FEd December 1997 Newsletter - Congressional Science Fellowships

December 1997



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Congressional Science Fellowships

APS and AIP are currently accepting applications for their 1998-1999 Congressional Science Fellowship programs.

Fellows serve one year on the staff of a senator, representative or congressional committee. They are afforded an opportunity to learn the legislative process and explore science policy issues from the lawmakers' perspective. Applicants should have a PhD or equivalent in physics or a closely related field plus a strong interest in science and technology policy. They must be U.S. citizens and be members of APS or another AIP member society. A stipend of $46,000 is offered, in addition to allowances for relocation, in-service travel, and health insurance premiums. Applications should be sent to APS/AIP Congressional Science Fellowship Programs, 529 14th Street NW, Suite 1050, Washington, DC 20045 before

January 15, 1998.

Database of Local Physics Alliances

Jane Jackson at Arizona State University has a database of 250 contact people for 150 or so local physics alliances in the United States that she is willing to share. Her email address is Jane.jackson@asu.edu and her telephone number is 602-965-8438.

Project RISE Website

Project RISE now has a website whose address is [http://www.nas.edu/rise]. Project RISE (Resources for Involving Scientists in Education), a project of the National Research Council, was described in articles by Bruce Alberts and Jan Tuomi in the Fall 1994 FEd Newsletter.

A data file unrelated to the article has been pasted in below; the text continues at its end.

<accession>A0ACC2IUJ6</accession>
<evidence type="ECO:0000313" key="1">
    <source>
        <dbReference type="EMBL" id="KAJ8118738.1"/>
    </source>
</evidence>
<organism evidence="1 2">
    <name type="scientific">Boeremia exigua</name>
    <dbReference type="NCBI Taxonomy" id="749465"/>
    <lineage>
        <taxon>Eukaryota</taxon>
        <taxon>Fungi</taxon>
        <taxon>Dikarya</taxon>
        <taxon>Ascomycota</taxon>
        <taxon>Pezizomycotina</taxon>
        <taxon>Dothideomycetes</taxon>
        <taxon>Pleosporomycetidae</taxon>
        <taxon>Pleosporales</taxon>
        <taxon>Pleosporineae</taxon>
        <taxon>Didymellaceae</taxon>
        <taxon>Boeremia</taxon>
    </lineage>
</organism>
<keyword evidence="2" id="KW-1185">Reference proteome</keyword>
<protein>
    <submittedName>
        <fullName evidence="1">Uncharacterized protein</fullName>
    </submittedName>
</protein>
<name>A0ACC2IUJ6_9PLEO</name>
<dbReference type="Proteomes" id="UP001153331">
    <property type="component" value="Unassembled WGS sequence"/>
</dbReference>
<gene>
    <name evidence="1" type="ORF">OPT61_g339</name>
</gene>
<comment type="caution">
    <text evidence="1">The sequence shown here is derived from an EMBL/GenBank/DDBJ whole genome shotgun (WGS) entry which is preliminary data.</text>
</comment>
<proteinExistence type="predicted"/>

New APS Fellows

Three people nominated by the FEd were elected to APS Fellowship: Ralph Baierlein, Charles Holbrow, and James Stith. Our heartiest congratulations to these new fellows! Members who have nominations for APS Fellowship should send them to Beverly Hartline, chair of the FEd fellowship committee.

Bowen Named New Editor

Sam Bowen, Professor of Physics at Chicago State University, will edit the summer issue of the FEd newsletter. During his eight years at the Argonne National Laboratory, Sam was involved with the "New Explorers" video series created by Bill Kurtis as well as teacher enhancement programs for pre-college teachers and programs for graduate students. We welcome Sam to the FEd editorial staff!

Physics Bowl Scholarships

In an effort to expanding participation in the Physics Bowl, Metrologic will provide 10 $1000 scholarships to top scoring students plus 15 $1000 certificates for Metrologic equipment to top scoring schools. Information about the Physics Bowl can be obtained by calling Amy Swan at (800) 667-8400 or Aswan@metrologic.com.

Is It Entertaining?

Thomas D. Rossing

In a special report on "How to influence press coverage" (U.S.News & World Report, February 19, 1996), former White House press correspondent Michael Deaver offers this advice: "The best advice you can give to somebody when they're dealing with the media is don't think about these people as journalists, because they aren't. They're in the entertainment business, and that's how you can get their attention. They want stuff that sells, that beefs up the bottom line-circulation and profits. Playing to that is how you can get yourself into print or on television or on the radio."

If that's true, I now understand why we're so unsuccessful in getting science news into the media. It isn't enough to make our news releases understandable to the layperson; they must also be entertaining. The trick is to do this without distortion. That's a real challenge!

This note is reprinted from The Physics Teacher, April 1996